The History of the Hereford Brand Saddle

By Martha Adams

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You'll run across Yoakum, Texas, on the Coastal Plain just a hop, skip and a jump southeast of San Antonio on the way to Victoria. It's known as the Leather Capital of Texas, and is the long-time home of Texas Tanning and Manufacturing Co., better known as Tex Tan, maker of Hereford brand saddles.

The City

Yoakum sits square on the boundary line between DeWitt and Lavaca counties and has since 1835, before Texas separated itself from Mexico via the Alamo and San Jacinto. The little settlement was big as a gathering spot for herds to be pushed up the Chisholm Trail, but went from tending cattle to tending steam engines when the railroad arrived in 1887 and created lots of jobs. It was incorporated as Yoakum in 1888, and by 1917 it was a bustling metropolis of more than 7,500 souls when the Yoakum Hide and Leather Co. opened for business tanning leather. It may have slipped a little in population since then (5,731 in 2000), but continues to be a thriving town. It hosts an annual Youth Rodeo and is a popular springtime destination for viewing the famous Texas bluebonnets and other wildflowers.

The Company

A little tannery on Brushy Creek was acquired by Carl Welhausen and moved into town, where it got bigger and was renamed the Texas Hide and Leather Co. By 1929, with an expanding inventory of leather products from saddles to wallets, it became Texas Tanning and Manufacturing Co., but this mouthful soon got shrunk down to Tex Tan. In 1956 it merged with Tandy Corp., and it became a division of that company as Tex Tan Western Leather in 1961.

The Hereford Brand

Verifiable information is sketchy, but a story in the Victoria Advocate from 2006, when the plant in Yoakum burned down, indicates that Tex Tan began making Hereford Brand saddles in the 1930s, about the same time they began making their "Texas Ranger" line of pistol belts and holsters, both real and toy varieties. Tex Tan's Hereford saddle, in all its incarnations from roping to barrel racing to parade, has gained a reputation for high quality and durability and is still widely available, with a brisk trade in used modern and historic examples. Old Herefords are still being dug out of barns and attics to be lovingly reconditioned and put back into service.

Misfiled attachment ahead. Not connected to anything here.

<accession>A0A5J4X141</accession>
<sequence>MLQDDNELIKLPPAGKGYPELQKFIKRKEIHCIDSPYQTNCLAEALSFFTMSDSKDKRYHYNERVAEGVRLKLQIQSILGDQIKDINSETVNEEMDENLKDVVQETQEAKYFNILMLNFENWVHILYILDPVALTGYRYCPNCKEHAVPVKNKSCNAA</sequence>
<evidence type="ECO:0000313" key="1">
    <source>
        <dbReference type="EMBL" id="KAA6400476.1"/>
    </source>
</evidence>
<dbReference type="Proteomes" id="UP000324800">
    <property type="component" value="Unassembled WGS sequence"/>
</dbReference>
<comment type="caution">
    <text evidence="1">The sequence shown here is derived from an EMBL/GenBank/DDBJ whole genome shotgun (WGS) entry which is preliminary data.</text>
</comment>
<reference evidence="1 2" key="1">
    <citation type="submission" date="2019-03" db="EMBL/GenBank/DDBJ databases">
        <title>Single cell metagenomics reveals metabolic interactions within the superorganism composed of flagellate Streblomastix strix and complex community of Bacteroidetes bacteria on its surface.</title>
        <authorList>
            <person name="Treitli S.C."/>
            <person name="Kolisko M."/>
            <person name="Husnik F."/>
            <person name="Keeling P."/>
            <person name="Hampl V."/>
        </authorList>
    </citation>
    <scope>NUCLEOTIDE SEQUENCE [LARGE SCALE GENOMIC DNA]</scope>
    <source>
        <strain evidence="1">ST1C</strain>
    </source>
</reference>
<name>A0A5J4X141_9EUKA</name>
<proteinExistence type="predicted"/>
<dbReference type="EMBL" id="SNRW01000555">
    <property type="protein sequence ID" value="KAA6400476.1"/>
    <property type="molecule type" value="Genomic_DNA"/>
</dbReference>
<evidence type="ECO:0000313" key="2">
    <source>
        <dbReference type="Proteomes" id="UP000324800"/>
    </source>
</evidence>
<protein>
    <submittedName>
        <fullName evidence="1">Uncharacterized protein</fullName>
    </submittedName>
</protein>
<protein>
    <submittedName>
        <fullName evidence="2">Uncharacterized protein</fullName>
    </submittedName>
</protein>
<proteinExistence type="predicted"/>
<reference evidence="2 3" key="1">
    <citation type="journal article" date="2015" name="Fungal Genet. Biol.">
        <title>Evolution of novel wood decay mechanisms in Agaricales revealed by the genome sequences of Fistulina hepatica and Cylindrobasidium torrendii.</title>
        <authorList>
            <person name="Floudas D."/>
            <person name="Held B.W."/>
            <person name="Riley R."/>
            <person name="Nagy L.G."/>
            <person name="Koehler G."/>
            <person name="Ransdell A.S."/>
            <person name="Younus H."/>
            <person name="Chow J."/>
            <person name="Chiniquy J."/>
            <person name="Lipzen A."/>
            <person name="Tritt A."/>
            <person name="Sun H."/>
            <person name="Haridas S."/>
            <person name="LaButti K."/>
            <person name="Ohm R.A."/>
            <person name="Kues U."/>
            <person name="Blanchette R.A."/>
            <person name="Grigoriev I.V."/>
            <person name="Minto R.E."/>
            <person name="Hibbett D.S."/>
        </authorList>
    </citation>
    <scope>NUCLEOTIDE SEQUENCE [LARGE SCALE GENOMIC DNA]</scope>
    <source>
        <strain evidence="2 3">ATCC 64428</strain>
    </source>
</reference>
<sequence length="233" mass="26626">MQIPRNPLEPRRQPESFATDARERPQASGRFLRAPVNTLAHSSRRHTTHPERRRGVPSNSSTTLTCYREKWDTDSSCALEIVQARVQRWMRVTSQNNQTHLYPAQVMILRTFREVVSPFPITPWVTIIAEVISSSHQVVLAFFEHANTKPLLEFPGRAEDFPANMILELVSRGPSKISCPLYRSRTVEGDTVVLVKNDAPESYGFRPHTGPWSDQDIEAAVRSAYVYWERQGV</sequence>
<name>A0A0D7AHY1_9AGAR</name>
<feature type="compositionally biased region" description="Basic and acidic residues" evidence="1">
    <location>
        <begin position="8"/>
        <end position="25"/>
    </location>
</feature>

Is It a Real Hereford?

Tex Tan's Hereford saddles are reported to be built universally on a rawhide-covered tree, whether wood or fiberglass. Examine all parts of the saddle for maker's marks. Tex Tan Herefords made since 1945 should have serial numbers stamped into the leather; likely places to look are on the skirt under the fender, on the fender itself and on the latigo or its keeper. The back of the cantle and the top of the horn may also be marked. Check the stirrup leathers for modern Blevins quick-change buckles or the older Al Ray type. Of course, if the leathers are laced it means the saddle is really old and has not been updated. If you find identifying marks, contact Tex Tan in Yoakum to see if they can pin down when the saddle was made.

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